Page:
Barton and Barton: Simplicity in Visual Representation

Barton, B. F., & Barton, M. S. (1987). Simplicity in Visual Representation: A Semiotic Approach. Journal of Business and Technical Communication, 1(1), 9–26. doi:10.1177/105065198700100103

 


 

"Less is more" is the general criterion. However, under attack-- Arnheim, Tukey, Tufte. Should simplicity be rejected? Purpose of essay to review notions of visual simplicity, using Charles Morris''s semiotic model (three sets of relations):

 

  1. relations of visual elements within a text to each other (syntactic)
  2. relations to vis representations to referents (semantic)
  3. relations of vis representations to conditions of their production and use (pragmatic)

 

This is hierarchical; do not read as oversimplification.

 

Syntactic Simplicity

 

Formalist/acontextual. From perspective, syntactic simplicity = perceptual simplicity. "Figural goodness" or reducing visual clutter (11). 

 

Limitations of the Number of Visual Elements and Variables

 

  • limit visuals in text. Limit colors, # of curves in graph should not exceed four-- all seem based on intuition but does accord with George Miller''s range of capacity of working memory (11, close para). 
  • limit # of visual variables. (underlining, fonts, etc.)
  • limit visual redundancy. reference a visual rather than repeat it. Use of legends. Use technology by having commands that would show info.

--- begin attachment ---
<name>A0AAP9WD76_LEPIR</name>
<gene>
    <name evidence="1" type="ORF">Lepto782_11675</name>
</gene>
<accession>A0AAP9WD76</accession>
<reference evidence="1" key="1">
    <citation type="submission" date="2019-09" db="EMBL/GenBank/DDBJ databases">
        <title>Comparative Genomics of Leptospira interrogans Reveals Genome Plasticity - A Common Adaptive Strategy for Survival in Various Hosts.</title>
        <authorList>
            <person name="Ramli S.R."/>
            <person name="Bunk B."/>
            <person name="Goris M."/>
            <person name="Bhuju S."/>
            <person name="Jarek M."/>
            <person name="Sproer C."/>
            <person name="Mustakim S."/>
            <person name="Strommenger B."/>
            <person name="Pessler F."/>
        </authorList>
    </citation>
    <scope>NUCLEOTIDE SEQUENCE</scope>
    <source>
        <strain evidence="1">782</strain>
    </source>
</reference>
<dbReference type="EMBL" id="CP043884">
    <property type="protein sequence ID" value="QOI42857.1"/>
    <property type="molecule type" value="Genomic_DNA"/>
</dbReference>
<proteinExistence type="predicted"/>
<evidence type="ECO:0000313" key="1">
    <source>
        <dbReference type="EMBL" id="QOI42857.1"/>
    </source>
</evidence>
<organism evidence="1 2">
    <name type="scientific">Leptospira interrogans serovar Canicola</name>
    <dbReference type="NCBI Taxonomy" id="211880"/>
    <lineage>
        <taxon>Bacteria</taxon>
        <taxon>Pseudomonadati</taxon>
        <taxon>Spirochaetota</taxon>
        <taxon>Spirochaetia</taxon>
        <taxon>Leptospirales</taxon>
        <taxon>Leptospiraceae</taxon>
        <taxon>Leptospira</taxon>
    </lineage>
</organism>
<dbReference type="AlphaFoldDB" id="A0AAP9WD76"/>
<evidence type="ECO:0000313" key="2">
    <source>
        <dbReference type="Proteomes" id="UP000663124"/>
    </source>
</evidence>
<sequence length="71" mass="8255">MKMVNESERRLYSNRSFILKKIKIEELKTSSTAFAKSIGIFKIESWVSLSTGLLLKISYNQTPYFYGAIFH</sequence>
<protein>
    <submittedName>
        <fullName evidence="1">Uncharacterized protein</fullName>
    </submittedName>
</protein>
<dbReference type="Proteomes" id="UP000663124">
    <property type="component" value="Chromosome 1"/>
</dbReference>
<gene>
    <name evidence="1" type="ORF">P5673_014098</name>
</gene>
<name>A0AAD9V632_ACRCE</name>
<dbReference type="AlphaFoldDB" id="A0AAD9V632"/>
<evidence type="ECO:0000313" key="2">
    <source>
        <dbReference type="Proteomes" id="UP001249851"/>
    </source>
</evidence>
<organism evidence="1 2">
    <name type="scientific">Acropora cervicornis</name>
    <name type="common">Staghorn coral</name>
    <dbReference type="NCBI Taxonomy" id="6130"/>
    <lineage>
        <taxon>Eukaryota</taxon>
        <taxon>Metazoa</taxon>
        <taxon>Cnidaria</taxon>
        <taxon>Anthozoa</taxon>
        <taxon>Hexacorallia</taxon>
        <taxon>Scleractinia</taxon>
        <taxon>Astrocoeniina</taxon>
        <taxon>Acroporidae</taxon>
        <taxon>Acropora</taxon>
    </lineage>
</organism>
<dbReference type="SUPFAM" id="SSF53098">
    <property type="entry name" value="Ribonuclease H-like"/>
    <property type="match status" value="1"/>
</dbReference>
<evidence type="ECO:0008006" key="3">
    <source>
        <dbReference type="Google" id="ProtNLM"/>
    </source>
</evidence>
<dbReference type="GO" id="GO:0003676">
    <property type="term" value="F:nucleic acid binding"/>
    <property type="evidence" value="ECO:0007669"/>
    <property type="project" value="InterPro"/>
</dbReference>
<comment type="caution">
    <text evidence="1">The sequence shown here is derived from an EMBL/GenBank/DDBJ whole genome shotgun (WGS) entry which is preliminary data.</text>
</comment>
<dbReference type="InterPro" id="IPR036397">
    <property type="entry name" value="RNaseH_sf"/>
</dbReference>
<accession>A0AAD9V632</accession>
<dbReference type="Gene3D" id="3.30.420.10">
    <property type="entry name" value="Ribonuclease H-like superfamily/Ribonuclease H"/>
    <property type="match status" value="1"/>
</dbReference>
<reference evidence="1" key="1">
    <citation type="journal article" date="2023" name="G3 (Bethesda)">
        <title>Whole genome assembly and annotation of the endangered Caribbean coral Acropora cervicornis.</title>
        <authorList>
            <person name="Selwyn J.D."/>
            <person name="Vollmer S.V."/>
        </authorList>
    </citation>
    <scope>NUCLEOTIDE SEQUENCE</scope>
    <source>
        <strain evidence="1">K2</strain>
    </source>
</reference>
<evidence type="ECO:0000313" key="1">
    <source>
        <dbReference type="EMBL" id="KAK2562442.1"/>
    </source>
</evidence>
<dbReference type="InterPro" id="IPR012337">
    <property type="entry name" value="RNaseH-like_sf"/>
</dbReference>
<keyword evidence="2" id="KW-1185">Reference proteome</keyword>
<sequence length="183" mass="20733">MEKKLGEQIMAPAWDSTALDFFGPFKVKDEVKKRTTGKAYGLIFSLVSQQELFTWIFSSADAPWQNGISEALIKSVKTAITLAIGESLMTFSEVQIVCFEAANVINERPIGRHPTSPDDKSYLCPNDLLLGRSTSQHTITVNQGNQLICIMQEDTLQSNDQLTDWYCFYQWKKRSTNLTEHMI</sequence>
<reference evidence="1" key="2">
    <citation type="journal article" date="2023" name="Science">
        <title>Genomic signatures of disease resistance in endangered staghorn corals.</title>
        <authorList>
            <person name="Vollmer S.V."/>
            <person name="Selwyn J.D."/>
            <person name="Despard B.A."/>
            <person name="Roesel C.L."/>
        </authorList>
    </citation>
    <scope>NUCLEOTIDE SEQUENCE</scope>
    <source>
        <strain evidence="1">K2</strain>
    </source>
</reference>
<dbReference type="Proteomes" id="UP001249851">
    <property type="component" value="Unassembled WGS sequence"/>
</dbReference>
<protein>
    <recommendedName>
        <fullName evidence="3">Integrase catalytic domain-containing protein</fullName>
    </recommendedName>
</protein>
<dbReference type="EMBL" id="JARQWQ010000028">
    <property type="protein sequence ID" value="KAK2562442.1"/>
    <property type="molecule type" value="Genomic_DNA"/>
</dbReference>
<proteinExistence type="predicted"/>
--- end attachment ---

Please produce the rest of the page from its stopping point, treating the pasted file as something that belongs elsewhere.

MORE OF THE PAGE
Compatibility of Visual Elements

 

Harmonious relation of visual elements/within series of visuals (eliminate visual competition). Enhance figure/ground relation; reorder elements to achieve trend pattern. Place legends in similar positions in series of graphs.

 

Semantic Simplicity

 

Tukey: isomorphism between complexity of visual representation and the subtlety of phenomena represented. Data-driven as opposed to artifact-driven.

 

Compatibility of Referent and Representation

 

Representation as referent- or data-driven usually reductionist: referent thought singular in meaning. One idea per visual. (e.g., birth of function keys)

 

Compatibility of Referent and Representation Format

 

Symbolic and figural representations-- e.g., line graphs best display trends in data. Vertical bars (according to Schutz) impede reading of trends.

 

Compatibility of Referent and Visual Variables

 

Three such variables: shape, direction, and dimensionality. Textural compatibility-- e.g., use solid lines ot represent empirical values, dashed to rep projected or extrapolated values (mirrors meaning). Important things larger; grey scales for quantitative phenomena, as colors are not understood as ordered. 

 

Notes that the viewer''s role in assigning meaning being made more explicit (15). What happens when the viewer is a variable?

 

Pragmatic Simplicity

 

situational/contextual

 

Compatibility of Representation and Viewer Requirements

 

Viewer: perception is contructive, rather than receptive.